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Niagara County sheriff's reform plan calls for more training, minority recruiting

Niagara County sheriff's reform plan calls for more training, minority recruiting

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Niagara County Sheriff Michael J. Filicetti signs his oath of office Jan. 4, 2021. 

The Niagara County Sheriff's Office intends to continue its training against bias and step up its minority recruitment efforts as part of a reform plan posted online last week.

Like all other police agencies in New York, the Sheriff's Office was required by law to produce a reform plan that can be instituted by April 1.

Sheriff Michael J. Filicetti will discuss the 142-page plan in a presentation before the County Legislature on Tuesday.

He said Friday that much of the plan simply calls for continuing efforts the department already had begun.

The 323-member department's minority contingent is tiny. There is only one minority, a Native American, on the road patrol. There are 10 minorities in the Corrections Division. According to Census Bureau estimates, the county is about 15% minority.

Filicetti said the plan sets a goal of holding four in-person minority recruitment events this year, contacting at least 60 potential applicants.

There also would be four in-person events to prepare at least 30 participants to take the civil service examination.

"Certainly, our workforce isn't reflective of our community," Filicetti said.

The Sheriff's Office already has done some recruitment events, and it held a virtual test preparation class this year because of the Covid-19 pandemic.

"The whole idea is to get out into the community. Not specific to just recruiting minorities for the workforce, but community outreach is up at the top of the list," Filicetti said.

The plan calls for six targeted community outreach events per year, and the department may adopt the community liaison model used by the Niagara Falls and Lockport police departments.

"Sometimes people are apprehensive to talk to us as cops," Filicetti said. "A community liaison model could be helpful if we have somebody that people are more comfortable with."

The plan calls for further training in de-escalation and crisis intervention, so everyone on the professional staff receives that training every year.

"We already have staff members here that are trained in this, but we're setting a measurable objective to stay on track with that to make sure we're getting more people trained, especially on the road patrol. Most of the correctional staff is already trained in it," the sheriff said.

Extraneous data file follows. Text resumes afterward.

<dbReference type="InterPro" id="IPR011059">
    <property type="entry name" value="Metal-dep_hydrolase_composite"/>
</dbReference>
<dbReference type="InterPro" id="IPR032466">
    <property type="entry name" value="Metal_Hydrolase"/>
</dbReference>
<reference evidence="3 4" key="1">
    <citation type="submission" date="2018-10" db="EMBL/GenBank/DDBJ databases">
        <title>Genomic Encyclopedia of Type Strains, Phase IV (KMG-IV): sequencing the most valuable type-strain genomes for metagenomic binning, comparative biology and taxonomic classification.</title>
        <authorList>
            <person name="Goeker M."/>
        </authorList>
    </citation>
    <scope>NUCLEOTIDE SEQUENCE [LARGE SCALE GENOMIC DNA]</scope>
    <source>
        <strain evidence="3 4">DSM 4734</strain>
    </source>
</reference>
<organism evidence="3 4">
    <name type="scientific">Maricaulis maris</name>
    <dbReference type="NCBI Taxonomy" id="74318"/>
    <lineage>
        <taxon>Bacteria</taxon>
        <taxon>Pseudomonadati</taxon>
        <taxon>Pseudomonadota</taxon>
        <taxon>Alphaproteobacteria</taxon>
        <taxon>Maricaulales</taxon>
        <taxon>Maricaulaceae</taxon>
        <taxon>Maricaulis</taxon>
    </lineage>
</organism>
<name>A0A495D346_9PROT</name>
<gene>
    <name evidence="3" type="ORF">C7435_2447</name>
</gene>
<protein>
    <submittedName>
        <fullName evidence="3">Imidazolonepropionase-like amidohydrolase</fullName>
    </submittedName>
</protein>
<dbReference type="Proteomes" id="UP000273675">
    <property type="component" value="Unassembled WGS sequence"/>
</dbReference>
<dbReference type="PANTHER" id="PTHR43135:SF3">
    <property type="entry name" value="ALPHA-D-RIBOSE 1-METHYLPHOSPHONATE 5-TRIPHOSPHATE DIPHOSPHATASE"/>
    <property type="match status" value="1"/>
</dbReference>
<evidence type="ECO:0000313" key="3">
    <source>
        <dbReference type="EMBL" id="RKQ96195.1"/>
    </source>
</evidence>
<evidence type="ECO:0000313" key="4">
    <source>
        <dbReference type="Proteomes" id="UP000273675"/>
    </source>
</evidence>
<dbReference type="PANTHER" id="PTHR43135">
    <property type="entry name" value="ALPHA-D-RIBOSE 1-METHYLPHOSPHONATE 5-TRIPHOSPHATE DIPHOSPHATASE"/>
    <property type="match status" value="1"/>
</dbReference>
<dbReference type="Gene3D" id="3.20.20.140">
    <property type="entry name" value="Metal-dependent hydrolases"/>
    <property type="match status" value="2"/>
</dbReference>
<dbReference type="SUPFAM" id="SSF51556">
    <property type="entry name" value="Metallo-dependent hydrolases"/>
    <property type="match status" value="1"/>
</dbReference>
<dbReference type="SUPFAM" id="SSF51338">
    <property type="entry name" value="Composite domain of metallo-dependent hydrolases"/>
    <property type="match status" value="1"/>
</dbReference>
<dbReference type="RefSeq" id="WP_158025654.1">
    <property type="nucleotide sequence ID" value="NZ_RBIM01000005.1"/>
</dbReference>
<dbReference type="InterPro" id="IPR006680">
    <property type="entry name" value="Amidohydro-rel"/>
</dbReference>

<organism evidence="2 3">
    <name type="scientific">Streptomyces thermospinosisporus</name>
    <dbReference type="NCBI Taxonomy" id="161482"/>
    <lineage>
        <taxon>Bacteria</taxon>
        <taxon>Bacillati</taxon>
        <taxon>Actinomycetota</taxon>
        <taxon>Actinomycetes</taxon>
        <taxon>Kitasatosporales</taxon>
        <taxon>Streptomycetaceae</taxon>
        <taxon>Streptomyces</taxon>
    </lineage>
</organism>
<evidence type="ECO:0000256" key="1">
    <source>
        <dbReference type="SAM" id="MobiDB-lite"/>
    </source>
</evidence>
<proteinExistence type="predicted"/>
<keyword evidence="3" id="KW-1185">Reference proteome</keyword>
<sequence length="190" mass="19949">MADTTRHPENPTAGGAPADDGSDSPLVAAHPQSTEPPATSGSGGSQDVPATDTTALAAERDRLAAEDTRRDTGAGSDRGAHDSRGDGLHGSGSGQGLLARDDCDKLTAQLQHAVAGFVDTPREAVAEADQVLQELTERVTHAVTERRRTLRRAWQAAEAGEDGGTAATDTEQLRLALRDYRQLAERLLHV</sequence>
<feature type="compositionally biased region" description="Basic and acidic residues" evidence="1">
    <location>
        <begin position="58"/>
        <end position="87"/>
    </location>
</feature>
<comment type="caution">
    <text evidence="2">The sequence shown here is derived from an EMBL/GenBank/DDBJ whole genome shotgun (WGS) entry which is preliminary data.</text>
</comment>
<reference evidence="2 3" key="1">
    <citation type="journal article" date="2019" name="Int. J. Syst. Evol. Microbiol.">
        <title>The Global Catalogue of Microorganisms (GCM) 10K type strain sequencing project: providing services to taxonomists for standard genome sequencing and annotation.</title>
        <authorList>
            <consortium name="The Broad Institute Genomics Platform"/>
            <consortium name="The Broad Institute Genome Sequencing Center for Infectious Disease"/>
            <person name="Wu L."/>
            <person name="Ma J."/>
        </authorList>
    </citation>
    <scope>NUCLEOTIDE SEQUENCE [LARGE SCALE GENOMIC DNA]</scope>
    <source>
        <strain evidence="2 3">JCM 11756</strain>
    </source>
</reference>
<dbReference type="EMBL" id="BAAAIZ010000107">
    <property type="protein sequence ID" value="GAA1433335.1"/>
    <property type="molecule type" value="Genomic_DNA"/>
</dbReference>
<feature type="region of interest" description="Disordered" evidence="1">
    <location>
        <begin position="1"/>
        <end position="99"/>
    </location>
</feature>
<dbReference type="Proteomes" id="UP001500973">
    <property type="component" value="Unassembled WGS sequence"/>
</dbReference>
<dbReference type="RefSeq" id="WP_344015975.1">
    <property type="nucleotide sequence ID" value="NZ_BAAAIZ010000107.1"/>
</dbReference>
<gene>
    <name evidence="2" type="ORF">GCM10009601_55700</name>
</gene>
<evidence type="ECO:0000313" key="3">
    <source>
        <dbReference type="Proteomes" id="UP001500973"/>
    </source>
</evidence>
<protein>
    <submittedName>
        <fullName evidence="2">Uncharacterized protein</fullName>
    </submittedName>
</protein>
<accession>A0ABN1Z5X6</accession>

The same goes for anti-bias training, which began in 2020.

On the subject of dealing with individuals with mental health problems, Filicetti said patrols have been able for several years to call on the county's mobile mental health crisis team.

But now deputies will have computer tablets with them to help them contact counselors.

"They can do an assessment via tablet rather than having to come to the scene. It opens up a resource without having somebody come right out, another tool in the tool box to deal with people in crisis," Filicetti said.

Statistics will be gathered this year on how often these measures are used. Some counselors will ride along with deputies at times, too.

There were three public input meetings before a county task force created the reform plan, which the Legislature is expected to vote on next month.

Rebecca Wydysh

Niagara County Legislator Rebecca J. Wydysh

“I want to thank everyone who helped put this plan together as we had very candid conversations and I believe arrived at a consensus that makes sense for Niagara County,” Legislature Chairwoman Rebecca J. Wydysh said. “I also thank the public for their input during our community engagement meetings. This was a true collaborative effort.”

The Buffalo News: Good Morning, Buffalo

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